and hamas closer from the fact israel is attacking gaza. >> reporter: it should bring them closer but internal troubles is nothing new. these troubles have been going on for years and years. at this time the palestinians, whether it's hamas, they will have no choice but to continue with the resistence. at the end of the day this is about land. they're fighting about their lapped. they're not finding political power. on the opposite side the israelis are also trying to become relevant in the rest of the arab world because it's relevance has essentially disappeared in so you. both sides have something to gain. where all rules of international law are being broken. but as i said this is nothing
new. >> many thanks, indeed. >> thank you. >> two car bombs have killed six people in the iraqi capitol. it became after parliament failed to break a deadline over forming a new government. deep divisions are hampering the pick of a new president, prime minister and speaker of the house. >> one of iraq's most well-known figures but he's highly controversial. because of how inclusive his message is. unlike others such as iraq's who has called on its followers to take up arms against sunni rebels fighting government forces in the north, he believes that both sunnies and shia should unite to get rid of the source of iraq's recent problems. prime minister nouri al-maliki.
>> following the decree that shia must wage war, there was an attempt to get the name to the call. he rejected this saying he could not never support such a decision. to do so would drive iraq into a deadly civil war. >> reporter: but that's proving to be a dangerous position to take. [ gunfire ] >> reporter: on july 1st iraqi forces stormed alhassney's compound. people were tortured and killed. in this video of the attack soldiers mock this man who is barely alive. where is you're ma'am now, they taunt. the position to prime minister al maliki has often been portrayed as sectarian with focus on groups fighting in the north pitched against the support base. however, for many in iraq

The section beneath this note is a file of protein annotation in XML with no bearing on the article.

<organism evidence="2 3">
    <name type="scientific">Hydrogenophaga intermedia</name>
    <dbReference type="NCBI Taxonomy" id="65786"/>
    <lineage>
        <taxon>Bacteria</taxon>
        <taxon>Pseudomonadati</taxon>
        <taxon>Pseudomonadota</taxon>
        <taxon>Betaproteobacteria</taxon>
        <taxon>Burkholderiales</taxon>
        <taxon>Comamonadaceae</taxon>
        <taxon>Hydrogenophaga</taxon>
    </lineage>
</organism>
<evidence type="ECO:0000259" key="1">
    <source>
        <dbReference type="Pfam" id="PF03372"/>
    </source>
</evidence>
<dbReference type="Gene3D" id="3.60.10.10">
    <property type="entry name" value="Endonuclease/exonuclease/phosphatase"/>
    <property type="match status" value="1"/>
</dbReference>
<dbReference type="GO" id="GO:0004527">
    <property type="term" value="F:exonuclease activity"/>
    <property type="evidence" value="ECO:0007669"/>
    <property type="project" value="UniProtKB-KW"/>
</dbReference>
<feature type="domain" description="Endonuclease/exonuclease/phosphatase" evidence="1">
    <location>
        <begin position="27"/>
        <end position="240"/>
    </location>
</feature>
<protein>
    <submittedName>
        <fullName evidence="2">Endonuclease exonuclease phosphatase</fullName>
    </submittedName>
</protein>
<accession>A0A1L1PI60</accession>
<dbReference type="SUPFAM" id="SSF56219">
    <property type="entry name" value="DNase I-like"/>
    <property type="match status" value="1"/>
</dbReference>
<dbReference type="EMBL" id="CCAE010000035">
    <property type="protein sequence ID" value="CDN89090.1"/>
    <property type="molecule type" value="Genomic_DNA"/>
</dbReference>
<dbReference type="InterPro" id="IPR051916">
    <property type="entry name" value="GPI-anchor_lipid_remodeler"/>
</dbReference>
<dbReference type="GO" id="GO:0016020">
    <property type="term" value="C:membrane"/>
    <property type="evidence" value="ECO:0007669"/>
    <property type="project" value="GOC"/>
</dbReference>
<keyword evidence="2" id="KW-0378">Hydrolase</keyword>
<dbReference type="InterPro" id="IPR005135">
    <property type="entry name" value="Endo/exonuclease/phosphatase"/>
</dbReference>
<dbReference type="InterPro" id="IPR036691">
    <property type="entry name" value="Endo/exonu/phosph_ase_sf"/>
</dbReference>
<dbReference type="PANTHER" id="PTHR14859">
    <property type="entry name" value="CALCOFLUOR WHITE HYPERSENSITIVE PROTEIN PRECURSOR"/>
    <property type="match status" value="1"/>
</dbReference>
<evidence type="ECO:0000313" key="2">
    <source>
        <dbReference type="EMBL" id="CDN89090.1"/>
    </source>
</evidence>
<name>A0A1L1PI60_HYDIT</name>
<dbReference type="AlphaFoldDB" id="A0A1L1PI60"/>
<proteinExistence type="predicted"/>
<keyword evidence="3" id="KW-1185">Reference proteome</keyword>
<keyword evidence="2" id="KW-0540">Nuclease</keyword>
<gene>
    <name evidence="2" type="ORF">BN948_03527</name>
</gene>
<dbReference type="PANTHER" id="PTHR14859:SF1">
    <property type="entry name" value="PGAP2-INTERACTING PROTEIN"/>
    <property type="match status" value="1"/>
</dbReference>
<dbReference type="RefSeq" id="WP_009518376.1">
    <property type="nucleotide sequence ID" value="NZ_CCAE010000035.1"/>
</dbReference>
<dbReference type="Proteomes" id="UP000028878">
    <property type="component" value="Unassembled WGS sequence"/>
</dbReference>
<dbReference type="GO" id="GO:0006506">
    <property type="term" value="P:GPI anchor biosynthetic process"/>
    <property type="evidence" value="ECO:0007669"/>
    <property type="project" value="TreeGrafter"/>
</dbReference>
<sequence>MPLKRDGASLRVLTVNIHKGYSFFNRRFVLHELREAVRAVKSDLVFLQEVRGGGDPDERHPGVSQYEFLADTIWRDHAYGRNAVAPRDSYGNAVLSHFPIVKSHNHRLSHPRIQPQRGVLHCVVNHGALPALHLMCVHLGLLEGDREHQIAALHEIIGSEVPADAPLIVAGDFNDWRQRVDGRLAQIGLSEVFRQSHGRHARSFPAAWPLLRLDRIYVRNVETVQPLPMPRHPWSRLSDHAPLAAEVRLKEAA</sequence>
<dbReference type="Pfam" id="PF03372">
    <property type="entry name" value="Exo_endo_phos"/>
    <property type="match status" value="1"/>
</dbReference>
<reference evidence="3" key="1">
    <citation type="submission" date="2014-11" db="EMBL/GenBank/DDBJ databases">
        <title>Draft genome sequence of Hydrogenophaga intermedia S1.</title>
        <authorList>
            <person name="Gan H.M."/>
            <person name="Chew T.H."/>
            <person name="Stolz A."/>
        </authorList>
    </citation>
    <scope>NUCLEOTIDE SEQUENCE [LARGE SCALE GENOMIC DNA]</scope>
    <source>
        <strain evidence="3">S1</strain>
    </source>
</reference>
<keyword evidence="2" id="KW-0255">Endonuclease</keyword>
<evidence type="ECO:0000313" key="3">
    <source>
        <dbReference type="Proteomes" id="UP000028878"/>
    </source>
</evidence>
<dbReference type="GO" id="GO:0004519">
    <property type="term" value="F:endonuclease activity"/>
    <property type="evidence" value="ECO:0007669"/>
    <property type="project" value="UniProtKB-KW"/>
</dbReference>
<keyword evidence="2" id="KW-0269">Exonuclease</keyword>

pickerly among those proposed fought government, they say it's the result of iraq's problem an it is not a reason behind it. >> alhasseny believes that iraq's problems are not sectarian. there are shia who oppose the government's policies. >> reporter: until just a kne few days ago he was a governor with over 2 million residents. >> through the past year particularly in recent weeks it became clear that mali ca maliki's government was killing his own people. >> alhasseny is in tieing afte
saying what they need now is a government that calls for team work. >> prosecutors in china are filing charges with links bribery. they're accused of selling personal information about chinese citizens. they have been hired by the company as investigators. glaxosmithkline is facing allegations that it bribed chinese doctors and officials to use its products. christian groups in the eastern country say they will guard their churches against an official anti-religious campaign. local governments are forcebly removing crosses from the tops of church or in some up stances destroying them all together.
but they say the size. >> reporter: praying for the protection of the cross on top of their church from the local authorities. just to be church they also have ton of red sox and two cop tap tapers brocking the front gate. scores of people young an wold sleep in the church around the clock. >> i don't know why we're a threat to them. we love our country. we love our church. we follow the law. we have freedom of religion. >> with the churches nearby there is evidence of crosses being removed for being to conspicuous. the authorities denial gas